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Riverside leadership change: Coburn follows DiCarlo as Rebels principal

RESERVE — After more than 30 years as an educator, Mike Coburn was happily working as a supervisor in a local plant.

The former teacher, football coach, principal and superintendent was enjoying the regular hours and the time with his wife and grandbabies. Then he got a call out of the blue.

Riverside Academy principal Dr. Perry DiCarlo had announced his retirement, citing a wish to spend more time with his own family. The school needed a replacement.

Was Coburn interested?

“I told them yes but I wanted to take a little time and talk to my wife a little bit,” Coburn said. “Then I came back and said, ‘You know, the passion is still there. The fire is still there.’”

A few weeks later, Coburn received unanimous approval to become the 10th principal in Riverside Academy’s history.

“Everything just came together,” Coburn said. “I’m just so excited. I’m back in education again.”

There are other changes as well.

Sonya Mazzella is the new assistant principal at the high school and Cheree Gomez is the new assistant principal at the elementary school.

Both are familiar faces. Mazella has been teaching English at Riverside for 10 years. Gomez has taught English Language Arts, Writing and ACT prep courses for three years.

Coburn also is a familiar face (and name) to many in the River Parishes — as he is finding out. Throughout his two weeks of transition with DiCarlo, Coburn has had many students ask him, “Do you know my mom? Did you coach my dad?”

Oftentimes the answer is, “yes.”

Coburn, who is from Franklin Parish in north Louisiana, was a graduate assistant football coach at the University of Louisiana-Monroe (then Northeast Louisiana University) when his mentor, Lou St. Amant, told him it was time for him to go.

St. Amant helped get the young Coburn a job at Holy Cross High School in New Orleans, where he was an assistant football and head wrestling coach from 1977-1980.

In 1980, East St. John High School, under the direction of head coach Phil Greco and senior quarterback Timmy Byrd, won the state championship with a perfect 14-0 record. After the season, Greco, another ULM grad, lured Coburn to Reserve, then he left for a job back in Monroe.

Coburn stayed, however, and in 1984 he was promoted to head coach and athletic director. In 1987 he became the school’s principal, serving until 1993.

In 1993, Coburn left the school system to become the Chief Administrative Officer for St. John the Baptist Parish, but he returned in 1996 to become principal at Garyville-Mt. Airy Math and Science Magnet School.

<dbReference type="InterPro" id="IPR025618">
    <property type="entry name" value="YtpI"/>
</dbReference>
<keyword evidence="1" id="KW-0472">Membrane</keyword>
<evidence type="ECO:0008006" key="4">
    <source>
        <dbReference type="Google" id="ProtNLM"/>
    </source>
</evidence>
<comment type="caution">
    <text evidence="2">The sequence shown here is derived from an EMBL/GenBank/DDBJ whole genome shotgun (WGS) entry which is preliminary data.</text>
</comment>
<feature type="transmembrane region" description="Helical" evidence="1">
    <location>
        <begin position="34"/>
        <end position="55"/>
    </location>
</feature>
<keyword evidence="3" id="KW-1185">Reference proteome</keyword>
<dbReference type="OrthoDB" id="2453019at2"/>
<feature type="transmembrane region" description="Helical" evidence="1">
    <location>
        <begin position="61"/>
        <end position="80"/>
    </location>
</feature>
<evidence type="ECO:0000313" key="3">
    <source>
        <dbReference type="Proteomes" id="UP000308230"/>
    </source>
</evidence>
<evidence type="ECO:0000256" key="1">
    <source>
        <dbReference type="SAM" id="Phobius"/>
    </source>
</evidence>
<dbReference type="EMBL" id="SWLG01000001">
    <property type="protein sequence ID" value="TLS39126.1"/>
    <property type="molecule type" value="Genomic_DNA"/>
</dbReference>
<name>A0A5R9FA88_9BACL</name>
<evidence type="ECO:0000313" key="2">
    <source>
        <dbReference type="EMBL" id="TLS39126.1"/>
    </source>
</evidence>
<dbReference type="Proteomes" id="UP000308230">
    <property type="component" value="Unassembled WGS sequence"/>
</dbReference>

All that experience served him well when, in 2001, he was named Superintendent of St. John Parish Schools. He later would serve as the director of school and community programs at the State Department of Education for four years before returning for a brief stint as the Chief Administrative Officer for the Parish.

Then he went to work in a plant.

DiCarlo said Coburn’s many years of experience should serve him well in the job he vacated after six and a half years. DiCarlo’s son, Christian, has opened a restaurant in Luling.

“I think they have an experienced person who can come in and carry on the traditions of the school,” DiCarlo said. “I thought the students were wonderful. I think the teachers and faculty were great. I wanted to be a more of a personal principal. I wanted to care about each child and care abut each teacher, not only teaching but also their personal lives. I feel I know I left knowing 100 percent  of those students and their parents and what their ACT score was.”

This is Coburn’s first foray into the world of private schools and he said he welcomes the challenge.

“The public education was straight forward,” he said. “You have to follow the rules of the BESE board, the department of education. We follow all those things, but here you can pick and choose who gets to come to your school and who doesn’t. You’re running your own school.”

With that in mind, Coburn said his goal is to change the mindset at the school and the perception of the public that it is all about sports.

“My goal really is to increase enrollment, increase the academics, change some of the beliefs of the students and the way they think and bring back Riverside pride,” he said. “If you want to be a part of Riverside, you’re someone special in our books and you’re going to be treated that way. We all know football is king here. We want academics to be king.”